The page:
Ah, I get it. My mind inserted the networking cos that's how I do it.

    If the Drive has an OS on it, you could clone it and try to move it to a new system. If the OS on the drive is still viable, boot to it and activate your Administrator account, give it a simple password, that will activate the Sharing. Then share the whole drive. Then move the HD to the other system and see if you can get in. I think when you share the drive through MS Sharing, it unlocks a bunch of previously locked folders and files, thats just what I surmise from my experience with how it acts.

    You also might try "Malwarebytes File Assassin" and see if it will unlock any locked folders and files and allow you to move them- I usually use "Unlocker" to do it, you can get it from Major Geeks. But the Unlocker Installer has a nasty virus embedded in the installer, you have to use advanced setup to bypass installing the toolbar it wants to implant into your PC.

    With Unlocker, you can use the Unlocker Assistant to tell it to move the locked files, I've had to do it a bunch of times. you can copy the whole Users folders to another location.

    Whenever I install a new OS, I always activate the Administrator account. You may have to access the files while logged in the Administrator account. Also remember to slide your UAC all the way down if you havent done it.

    It's the whole Users folder? Right click on it and go into Security, get into Advanced Security options and use Auditing to add Administrators, give them permission for everything. Do the same thing, for Permissions. Then change the Owner to Administrator.

    You may want to do that while the drive is in it's native system, add an Administrators to Permissions with Full Read/Write rights.

    Finally, try it on a different computer, I've had drives that came up solid locked every folder, but when moving it to another computer, it would let me in.
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  7. #7

    Sloe Deth, Californicatia
    Posts : 3,908
    Windows 8 Pro with Media Center/Windows 7

    Here's what you have to do with "File Assassin"

    Click image for larger version

    see if that works, if not then download Unlocker from Major Geeks, remember to use Advanced Setup and uncheck Delta Toolbar. Here is how that will look:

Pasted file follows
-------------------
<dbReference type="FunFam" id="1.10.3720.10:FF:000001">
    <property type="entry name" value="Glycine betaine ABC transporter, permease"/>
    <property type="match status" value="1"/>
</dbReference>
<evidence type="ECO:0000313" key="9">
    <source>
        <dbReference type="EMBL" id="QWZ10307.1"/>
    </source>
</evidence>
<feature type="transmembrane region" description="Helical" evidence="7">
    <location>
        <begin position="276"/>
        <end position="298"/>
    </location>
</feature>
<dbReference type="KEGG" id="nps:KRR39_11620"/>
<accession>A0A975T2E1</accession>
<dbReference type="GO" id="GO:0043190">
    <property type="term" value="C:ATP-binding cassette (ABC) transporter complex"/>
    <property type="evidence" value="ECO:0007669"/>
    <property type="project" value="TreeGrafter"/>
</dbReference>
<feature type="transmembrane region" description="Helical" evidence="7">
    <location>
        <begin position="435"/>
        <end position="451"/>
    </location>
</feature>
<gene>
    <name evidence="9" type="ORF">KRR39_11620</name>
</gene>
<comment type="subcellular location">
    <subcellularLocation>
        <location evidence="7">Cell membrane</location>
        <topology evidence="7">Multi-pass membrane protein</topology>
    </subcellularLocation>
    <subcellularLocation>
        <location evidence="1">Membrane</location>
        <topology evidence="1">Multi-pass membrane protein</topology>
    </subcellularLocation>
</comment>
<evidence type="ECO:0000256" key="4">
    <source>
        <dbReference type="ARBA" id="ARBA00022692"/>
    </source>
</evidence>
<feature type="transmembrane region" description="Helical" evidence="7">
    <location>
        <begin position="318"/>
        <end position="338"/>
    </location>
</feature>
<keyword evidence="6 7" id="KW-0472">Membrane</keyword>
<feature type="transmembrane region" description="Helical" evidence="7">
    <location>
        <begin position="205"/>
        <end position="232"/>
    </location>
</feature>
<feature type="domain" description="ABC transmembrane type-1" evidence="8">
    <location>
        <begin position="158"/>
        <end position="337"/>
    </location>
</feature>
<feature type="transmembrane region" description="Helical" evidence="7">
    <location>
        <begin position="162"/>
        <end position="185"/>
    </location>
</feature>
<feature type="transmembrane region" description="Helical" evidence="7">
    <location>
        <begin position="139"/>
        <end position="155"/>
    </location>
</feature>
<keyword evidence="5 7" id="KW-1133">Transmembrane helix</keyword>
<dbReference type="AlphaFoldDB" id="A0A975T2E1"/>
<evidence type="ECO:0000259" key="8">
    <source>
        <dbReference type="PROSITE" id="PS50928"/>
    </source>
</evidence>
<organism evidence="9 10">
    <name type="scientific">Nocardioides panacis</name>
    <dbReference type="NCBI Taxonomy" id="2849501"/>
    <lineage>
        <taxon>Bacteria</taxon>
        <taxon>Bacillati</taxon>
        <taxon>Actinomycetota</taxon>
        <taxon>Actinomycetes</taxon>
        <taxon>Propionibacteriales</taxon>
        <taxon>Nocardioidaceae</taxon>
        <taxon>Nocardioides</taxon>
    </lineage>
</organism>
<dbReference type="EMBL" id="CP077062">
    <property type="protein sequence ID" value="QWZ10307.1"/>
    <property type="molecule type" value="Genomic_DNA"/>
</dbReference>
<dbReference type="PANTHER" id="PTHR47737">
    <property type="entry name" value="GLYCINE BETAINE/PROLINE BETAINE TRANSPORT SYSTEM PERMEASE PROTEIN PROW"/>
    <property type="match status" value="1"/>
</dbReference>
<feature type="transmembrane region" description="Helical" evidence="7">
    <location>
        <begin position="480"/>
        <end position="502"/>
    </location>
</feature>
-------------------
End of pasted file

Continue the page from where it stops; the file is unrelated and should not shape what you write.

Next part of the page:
Click image for larger version

    If you do it from the computer you put the drive into, it should not have the locking handles as it shows here.

    This is the only app I have found that can do this kind of thing, you have to get around the bad software it is bundled with.
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  8. #8

    Posts : 5

    I appreciate the responses.

    I guess Windows 8 handles permissions differently than 7.

    What Im trying to avoid is setting any type of permissions or ownership to the drives in order to view the files. Not only do I not want to alter permissions on the customer's drive, I do not want to risk pushing a dying drive over the edge by doing all that permission changes before I get a chance to just make backups.

    Windows 7 does not require this. I NEVER get prompts to change ownership when opening folders.

    There's no way to emulate that behavior?

    Worst case I'll just keep my bench computer on Win7 to avoid this problem.
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  9. #9

    Posts : 20
    Windows 8.1 & W10 Tech Priview

    You could use a computer running Linux, or use a live Linux disc to boot your bench PC.

    Linux does not care about MS permissions.
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  10. #10

    Posts : 467
    Windows 8 Pro

    Boot the PC using a bootable Linux mint CD and you can copy anything off using the drive that way without any issues with permissions.
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Viewing hard drive from another computer - Permissions